Over the past week we've learned of two recent H5N6 infections in Guangdong Province, China (see Guangdong Province Reports 2nd H5N6 Case In A Week). H5N6 is one of the new reassortants of H5N1 that have appeared over the past couple of years, showing up almost simultaneously in Laos and Southern China in the spring of 2014, and moving into Vietnam later that year.
While the number of human infections reported has been small (n=6), and limited to China, those who have been identified as being infected have experienced severe illness, often with fatal outcomes.
The report of two, geographically separated cases within the same week in Guangdong province suggests the virus is becoming better established in poultry. Today the World Health Organization published the following update.
Between 30 December 2015 and 2 January 2016, the National Health and Family Planning Commission (NHFPC) of China notified WHO of 2 additional laboratory-confirmed cases of human infection with avian influenza A(H5N6) virus.
Details of the cases
- The first case is a 26-year-old female from Baoan District, Shenzhen City, with onset date of 24 December. The patient was admitted to hospital on 27 December and is now in critical condition.
- The second case is a 40-year-old female from Duanzhou District, Zhaoqing City, with onset date of 22 December. The patient was admitted to hospital on 28 December and is now in critical condition.
Public health responseThe Chinese Government has taken the following surveillance and control measures:
- making every effort to treat the patient; collecting and testing the specimens of the patient, carrying out viral isolation and whole genome sequencing and comparison;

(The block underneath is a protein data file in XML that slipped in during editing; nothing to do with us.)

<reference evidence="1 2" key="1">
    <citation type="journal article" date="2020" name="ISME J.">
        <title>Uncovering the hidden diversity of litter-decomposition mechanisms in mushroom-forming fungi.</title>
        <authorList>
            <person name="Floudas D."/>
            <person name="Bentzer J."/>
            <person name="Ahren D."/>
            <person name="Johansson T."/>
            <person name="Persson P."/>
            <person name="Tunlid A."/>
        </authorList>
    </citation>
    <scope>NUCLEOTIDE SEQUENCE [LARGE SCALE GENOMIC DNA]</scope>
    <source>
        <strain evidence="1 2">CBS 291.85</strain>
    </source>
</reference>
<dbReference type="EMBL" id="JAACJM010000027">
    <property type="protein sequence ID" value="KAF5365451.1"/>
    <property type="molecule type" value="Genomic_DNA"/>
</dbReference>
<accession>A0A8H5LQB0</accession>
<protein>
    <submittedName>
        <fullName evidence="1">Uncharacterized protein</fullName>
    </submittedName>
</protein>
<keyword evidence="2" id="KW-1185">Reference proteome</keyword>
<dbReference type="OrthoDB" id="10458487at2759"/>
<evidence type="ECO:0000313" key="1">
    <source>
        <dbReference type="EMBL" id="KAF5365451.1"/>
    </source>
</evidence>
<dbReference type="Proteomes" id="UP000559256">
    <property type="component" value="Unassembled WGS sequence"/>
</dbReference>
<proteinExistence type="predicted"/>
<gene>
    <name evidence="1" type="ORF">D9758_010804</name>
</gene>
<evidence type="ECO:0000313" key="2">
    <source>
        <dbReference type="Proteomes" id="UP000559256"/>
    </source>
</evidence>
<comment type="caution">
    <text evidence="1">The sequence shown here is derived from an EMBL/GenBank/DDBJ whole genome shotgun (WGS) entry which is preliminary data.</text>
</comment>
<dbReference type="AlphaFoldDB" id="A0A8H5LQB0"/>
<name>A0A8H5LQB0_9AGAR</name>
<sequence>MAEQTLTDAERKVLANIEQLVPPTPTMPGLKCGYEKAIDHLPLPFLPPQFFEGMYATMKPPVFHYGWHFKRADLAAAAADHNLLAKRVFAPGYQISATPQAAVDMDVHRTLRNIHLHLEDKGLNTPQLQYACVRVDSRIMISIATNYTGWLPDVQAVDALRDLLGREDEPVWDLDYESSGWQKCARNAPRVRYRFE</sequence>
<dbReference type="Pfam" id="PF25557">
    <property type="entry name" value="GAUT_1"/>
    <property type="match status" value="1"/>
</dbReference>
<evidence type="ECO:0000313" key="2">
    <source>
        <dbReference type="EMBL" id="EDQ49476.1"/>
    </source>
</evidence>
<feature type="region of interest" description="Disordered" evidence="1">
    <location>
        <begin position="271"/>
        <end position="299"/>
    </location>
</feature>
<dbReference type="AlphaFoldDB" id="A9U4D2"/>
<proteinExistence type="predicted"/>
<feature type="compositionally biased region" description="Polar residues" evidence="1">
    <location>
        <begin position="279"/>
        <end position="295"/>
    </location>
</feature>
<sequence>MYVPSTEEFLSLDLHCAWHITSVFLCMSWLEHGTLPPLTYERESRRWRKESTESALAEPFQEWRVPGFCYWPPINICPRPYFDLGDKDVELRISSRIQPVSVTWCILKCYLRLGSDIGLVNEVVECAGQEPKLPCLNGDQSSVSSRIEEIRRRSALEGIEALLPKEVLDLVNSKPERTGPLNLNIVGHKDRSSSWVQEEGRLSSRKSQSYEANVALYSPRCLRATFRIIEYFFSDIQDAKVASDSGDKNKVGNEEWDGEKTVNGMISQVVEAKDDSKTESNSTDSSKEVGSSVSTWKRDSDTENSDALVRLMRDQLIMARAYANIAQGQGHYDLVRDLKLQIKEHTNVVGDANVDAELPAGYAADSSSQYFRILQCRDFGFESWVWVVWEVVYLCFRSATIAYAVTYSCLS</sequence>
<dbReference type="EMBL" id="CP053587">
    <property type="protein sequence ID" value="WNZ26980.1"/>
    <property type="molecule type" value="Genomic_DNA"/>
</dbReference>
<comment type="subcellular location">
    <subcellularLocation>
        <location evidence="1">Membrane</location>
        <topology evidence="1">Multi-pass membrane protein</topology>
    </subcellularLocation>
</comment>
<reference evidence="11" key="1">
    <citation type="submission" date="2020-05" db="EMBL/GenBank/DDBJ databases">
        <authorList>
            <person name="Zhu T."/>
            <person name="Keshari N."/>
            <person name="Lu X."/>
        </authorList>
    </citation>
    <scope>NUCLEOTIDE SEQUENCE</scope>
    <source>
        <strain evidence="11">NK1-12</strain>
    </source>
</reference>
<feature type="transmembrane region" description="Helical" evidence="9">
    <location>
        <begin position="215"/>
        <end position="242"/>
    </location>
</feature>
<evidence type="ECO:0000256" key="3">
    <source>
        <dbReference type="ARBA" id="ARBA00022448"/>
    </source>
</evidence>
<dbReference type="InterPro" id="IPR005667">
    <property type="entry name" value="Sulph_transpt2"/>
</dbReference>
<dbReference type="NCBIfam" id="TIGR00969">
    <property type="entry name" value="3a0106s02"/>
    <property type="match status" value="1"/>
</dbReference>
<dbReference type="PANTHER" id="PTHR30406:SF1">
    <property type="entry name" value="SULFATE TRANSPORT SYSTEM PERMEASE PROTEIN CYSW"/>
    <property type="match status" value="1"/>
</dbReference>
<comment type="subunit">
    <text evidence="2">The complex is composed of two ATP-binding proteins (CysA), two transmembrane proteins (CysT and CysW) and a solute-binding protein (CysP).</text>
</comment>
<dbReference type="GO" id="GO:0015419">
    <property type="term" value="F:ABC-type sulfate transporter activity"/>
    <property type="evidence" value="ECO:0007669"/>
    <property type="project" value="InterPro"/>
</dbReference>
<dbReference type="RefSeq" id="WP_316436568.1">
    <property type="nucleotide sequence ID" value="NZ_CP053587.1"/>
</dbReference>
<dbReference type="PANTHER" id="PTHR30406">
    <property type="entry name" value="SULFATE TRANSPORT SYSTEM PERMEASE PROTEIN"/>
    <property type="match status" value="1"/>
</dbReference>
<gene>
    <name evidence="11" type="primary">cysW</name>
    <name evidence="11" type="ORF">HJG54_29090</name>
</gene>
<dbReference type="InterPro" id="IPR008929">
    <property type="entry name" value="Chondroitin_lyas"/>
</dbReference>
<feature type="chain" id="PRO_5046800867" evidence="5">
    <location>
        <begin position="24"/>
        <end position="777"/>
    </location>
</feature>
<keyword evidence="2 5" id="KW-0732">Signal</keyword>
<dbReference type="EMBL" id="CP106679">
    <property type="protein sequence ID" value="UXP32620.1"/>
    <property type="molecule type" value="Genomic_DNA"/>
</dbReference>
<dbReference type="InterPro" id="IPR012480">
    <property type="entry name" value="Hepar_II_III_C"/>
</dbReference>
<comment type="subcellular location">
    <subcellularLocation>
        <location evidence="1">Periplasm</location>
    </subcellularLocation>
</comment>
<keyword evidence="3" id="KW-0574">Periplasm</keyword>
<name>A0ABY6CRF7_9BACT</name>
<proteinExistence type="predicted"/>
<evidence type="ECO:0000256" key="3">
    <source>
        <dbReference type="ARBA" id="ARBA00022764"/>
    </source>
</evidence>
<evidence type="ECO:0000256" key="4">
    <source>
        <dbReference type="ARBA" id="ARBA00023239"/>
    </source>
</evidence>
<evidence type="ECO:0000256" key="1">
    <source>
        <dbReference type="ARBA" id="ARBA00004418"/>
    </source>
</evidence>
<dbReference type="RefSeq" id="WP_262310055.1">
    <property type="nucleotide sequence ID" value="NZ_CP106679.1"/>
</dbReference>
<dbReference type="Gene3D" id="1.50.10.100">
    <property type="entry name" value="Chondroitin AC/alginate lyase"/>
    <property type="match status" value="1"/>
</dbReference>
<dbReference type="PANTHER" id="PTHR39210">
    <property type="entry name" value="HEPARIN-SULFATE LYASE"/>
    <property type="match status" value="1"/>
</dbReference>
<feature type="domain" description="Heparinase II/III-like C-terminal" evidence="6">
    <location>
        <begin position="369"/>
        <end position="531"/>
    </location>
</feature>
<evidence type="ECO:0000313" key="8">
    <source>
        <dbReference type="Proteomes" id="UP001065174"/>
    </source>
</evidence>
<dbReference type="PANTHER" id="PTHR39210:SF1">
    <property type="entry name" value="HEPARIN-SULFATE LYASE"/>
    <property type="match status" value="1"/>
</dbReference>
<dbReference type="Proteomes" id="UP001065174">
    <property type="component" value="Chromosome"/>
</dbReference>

- conducting epidemiological investigation; tracing, managing and observing the close contacts of the patient;
- strengthening surveillance of unexplained pneumonia and routine sentinel surveillance of influenza; strengthening the etiological surveillance of influenza/avian influenza virus.
WHO risk assessmentWHO continues to closely monitor the influenza A(H5N6) situation and conduct risk assessments. So far, the overall risk associated with avian influenza A(H5N6) viruses has not changed.
Fourteen months ago we saw an FAO-EMPRES Report On The Emergence And Threat Of H5N6, with our first detailed look at the virus, along with a short list of other newly emerged HPAI H5 viruses (including H5N8 & H5N3).
Briefly a rising star, H5N6 was soon relegated to the back burner when H5N8 (and its reassortant progeny) abruptly turned up in Europe, Taiwan, and North America and H5N1 began its unprecedented mini-epidemic in Egypt last spring.
But as H5N6 becomes better established in China, Vietnam, Laos – it becomes a more tangible threat. It has turned up in wild and migratory birds in Hong Kong (see Hong Kong: Magpie Robin Tests Positive For HPAI H5) several times, and last summer in H5N6 Rising: Infecting Birds, Humans, & Even Cats, we looked at a report which a warned:
Here, we report the first cases of fatal H5N6 avian influenza virus (AIV) infection in a domestic cat and wild birds. These cases followed human H5N6 infections in China and preceded an H5N6 outbreak in chickens.
The extensive migration routes of wild birds may contribute to the geographic spread of H5N6 AIVs and pose a risk to humans and susceptible domesticated animals, and the H5N6 AIVs may spread from southern China to northern China by wild birds. Additional surveillance is required to better understand the threat of zoonotic transmission of AIVs.